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Feature Articles: Optical Node and Switch Technologies for Implementing Flexible and Economical Networks

Multicast Switch Technology that Enhances ROADM Operability

Toshio Watanabe, Kenya Suzuki, and Tetsuo Takahashi


A multicast switch is a compact and cost-effective optical switch that realizes a colorless, directionless, and contentionless function and enhances the operability of a multi-degree reconfigurable optical add/drop multiplexer. This article describes the circuit configuration and characteristics of the multicast switch, which employs a silica-based planar lightwave circuit.

Keywords: ROADM, optical switch, PLC


1. Overview of CDC function

A colorless, directionless, and contentionless (CDC) function enables us to connect optical add/drop signals at any wavelength and from/to any direction in a multi-degree reconfigurable optical add/drop multiplexer (ROADM) to local transponders without any signal contention. ROADM systems are advantageous in that wavelength division multiplexing (WDM) optical signals can be routed individually without optical-electrical conversion, and they have been evolving from ring to multi-degree ROADM systems. A multi-degree ROADM can select wavelength-by-wavelength whether an incoming WDM signal from any direction will pass through the node and continue in any direction or will be added/dropped at the local node. However, in a conventional ROADM, the wavelength and direction of the optical add/drop signals are assigned in terms of the port to which they are connected, and this makes it necessary to reconnect optical fibers to transponders manually. A multi-degree ROADM with a CDC function that makes it possible to connect optical signals with any wavelength in any direction to any transponder enhances system operability and enables us to construct more flexible and reliable networks.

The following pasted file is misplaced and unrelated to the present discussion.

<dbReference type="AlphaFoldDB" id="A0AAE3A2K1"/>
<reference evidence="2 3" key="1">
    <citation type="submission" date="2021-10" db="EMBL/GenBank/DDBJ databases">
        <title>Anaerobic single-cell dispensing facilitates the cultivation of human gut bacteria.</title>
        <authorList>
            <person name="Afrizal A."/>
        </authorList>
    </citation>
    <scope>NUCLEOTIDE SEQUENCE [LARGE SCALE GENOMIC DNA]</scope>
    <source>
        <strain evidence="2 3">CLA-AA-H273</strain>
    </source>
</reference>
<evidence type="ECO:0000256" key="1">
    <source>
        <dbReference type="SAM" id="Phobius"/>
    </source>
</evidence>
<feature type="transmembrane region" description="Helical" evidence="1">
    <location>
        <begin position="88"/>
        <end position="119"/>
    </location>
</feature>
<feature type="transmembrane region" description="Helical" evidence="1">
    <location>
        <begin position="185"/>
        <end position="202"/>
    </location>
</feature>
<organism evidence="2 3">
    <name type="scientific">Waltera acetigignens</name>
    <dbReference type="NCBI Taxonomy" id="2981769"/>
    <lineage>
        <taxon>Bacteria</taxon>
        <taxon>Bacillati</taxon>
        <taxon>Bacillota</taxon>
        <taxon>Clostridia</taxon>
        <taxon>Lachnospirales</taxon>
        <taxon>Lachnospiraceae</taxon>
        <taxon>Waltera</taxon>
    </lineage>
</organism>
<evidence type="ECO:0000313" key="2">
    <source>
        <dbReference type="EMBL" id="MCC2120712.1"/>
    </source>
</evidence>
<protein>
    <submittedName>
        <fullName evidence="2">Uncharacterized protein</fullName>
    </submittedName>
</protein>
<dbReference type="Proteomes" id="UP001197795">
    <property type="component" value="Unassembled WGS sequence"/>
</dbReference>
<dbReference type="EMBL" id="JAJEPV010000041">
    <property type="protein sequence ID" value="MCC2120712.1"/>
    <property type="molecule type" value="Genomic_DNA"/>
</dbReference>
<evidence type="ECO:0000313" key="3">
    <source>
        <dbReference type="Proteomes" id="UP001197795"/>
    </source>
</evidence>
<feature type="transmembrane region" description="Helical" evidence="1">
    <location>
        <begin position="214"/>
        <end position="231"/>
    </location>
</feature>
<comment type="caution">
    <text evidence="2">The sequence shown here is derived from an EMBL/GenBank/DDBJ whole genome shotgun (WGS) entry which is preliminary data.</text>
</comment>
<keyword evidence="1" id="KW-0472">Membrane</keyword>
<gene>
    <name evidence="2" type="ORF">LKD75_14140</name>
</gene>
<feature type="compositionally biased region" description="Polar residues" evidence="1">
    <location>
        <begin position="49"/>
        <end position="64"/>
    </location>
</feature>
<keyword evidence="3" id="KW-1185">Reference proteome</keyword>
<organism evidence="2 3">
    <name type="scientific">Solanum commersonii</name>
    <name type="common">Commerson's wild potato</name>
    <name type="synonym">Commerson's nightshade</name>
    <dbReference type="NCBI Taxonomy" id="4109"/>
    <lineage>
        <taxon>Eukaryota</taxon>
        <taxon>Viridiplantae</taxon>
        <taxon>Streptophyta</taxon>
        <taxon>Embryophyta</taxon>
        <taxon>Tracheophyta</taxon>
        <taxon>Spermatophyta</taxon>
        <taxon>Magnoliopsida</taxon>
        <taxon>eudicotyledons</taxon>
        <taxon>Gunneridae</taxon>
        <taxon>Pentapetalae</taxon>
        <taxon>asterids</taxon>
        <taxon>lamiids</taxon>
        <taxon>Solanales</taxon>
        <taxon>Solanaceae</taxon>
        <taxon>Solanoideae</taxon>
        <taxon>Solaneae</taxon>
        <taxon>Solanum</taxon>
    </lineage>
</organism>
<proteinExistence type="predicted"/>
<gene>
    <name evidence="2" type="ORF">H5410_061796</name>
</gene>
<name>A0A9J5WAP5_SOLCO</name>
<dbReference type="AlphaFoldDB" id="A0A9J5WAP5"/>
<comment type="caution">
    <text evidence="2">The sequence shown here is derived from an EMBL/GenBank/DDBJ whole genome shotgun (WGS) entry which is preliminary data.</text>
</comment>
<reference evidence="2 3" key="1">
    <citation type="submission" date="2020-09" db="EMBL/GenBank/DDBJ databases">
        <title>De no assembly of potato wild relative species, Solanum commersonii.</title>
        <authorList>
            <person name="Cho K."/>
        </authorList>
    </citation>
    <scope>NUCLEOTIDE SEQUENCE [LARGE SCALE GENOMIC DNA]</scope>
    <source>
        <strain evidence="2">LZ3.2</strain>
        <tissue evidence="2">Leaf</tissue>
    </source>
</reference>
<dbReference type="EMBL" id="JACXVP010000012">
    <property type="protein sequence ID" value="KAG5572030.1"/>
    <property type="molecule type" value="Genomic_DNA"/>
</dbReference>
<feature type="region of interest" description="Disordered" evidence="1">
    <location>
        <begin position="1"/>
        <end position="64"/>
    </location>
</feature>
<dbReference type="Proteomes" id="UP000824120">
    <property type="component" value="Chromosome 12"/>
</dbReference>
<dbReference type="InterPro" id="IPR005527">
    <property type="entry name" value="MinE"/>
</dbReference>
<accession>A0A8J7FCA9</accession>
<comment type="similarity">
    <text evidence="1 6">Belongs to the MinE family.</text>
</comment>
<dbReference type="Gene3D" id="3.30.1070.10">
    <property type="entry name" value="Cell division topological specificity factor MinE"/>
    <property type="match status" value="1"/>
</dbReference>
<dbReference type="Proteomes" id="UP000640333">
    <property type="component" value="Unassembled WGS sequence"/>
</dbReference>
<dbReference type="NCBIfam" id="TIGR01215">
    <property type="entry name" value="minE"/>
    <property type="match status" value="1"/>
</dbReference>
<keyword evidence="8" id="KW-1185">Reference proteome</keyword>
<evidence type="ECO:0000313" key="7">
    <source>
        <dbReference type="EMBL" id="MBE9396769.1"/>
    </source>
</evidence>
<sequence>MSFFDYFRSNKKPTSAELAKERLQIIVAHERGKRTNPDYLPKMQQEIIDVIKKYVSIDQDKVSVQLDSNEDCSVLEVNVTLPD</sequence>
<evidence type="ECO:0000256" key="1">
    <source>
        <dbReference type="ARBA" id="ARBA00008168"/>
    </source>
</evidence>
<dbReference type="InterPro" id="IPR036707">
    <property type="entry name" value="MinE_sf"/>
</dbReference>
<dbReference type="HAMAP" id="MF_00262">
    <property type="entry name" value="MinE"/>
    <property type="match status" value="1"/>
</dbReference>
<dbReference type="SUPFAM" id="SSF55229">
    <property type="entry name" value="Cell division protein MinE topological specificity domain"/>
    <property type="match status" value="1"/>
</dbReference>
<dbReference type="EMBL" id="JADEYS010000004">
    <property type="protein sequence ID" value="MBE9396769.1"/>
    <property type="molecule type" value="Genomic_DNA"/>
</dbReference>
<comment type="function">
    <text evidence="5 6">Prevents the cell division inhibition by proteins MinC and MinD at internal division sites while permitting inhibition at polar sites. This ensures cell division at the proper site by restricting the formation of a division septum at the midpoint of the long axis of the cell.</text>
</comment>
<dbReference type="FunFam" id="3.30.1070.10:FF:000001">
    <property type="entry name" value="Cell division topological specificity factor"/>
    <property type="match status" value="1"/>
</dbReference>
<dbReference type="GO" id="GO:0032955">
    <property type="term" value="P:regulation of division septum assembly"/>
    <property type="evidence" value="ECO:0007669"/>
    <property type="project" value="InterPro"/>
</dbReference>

2. TPA using multicast switch

To realize the CDC function, an optical switch that can assign any wavelength and any direction to each transponder must be employed between the add/drop ports and the transponders. This switch is called a transponder aggregator (TPA). An N × M TPA is required on both the drop and add sides; here, N is the number of input/output routes, and M is the number of transponders. In the TPA, WDM signals are incoming from or outgoing to the ROADM, while a single wavelength is received from or sent to the transponders. On the drop side, the capability to connect different wavelength signals from the same direction to different transponders is required, while on the add side, the capability to launch different wavelength signals from different transponders in the same direction is required.

Among TPA configurations, the multicast switch offers a compact and cost-effective TPA. The TPA architecture that employs a multicast switch is shown in Fig. 1. In a multicast switch on the drop side, WDM signals from each direction are broadcast by a 1 × M splitter, and the signals from the desired incoming fiber are selected by an N × 1 optical switch. A WDM signal at the desired wavelength is extracted by a tunable filter, and then the selected signal is received by the transponder. This architecture enables us to select an optical signal at any wavelength from any direction. The same wavelength signals from other input directions are rejected by the optical switch, which eliminates any signal contention in the TPA.

Fig. 1. TPA architecture employing multicast switch.

On the add side, the output signals from the transponders are routed to a desired outgoing fiber by a 1 × N switch array, combined with different wavelengths by an M × 1 coupler, and then launched into the add ports of the ROADM. This architecture enables us to send an optical signal at any wavelength in any output direction.

The advantage of a TPA using a multicast switch is that it is composed of compact optical components including optical splitters and switches. This is unlike a TPA, which uses a wavelength selective switch (WSS) or a large matrix switch. Although a multicast switch has an intrinsic splitting loss because it includes an optical splitter, we can compensate for this loss with an optical amplifier. A multicast switch based TPA also has the advantage that its switch scale can be expanded by cascading optical splitters when the number of transponders increases. Thus, it is suitable for multi-degree ROADMs that have a small number of add/drop signals.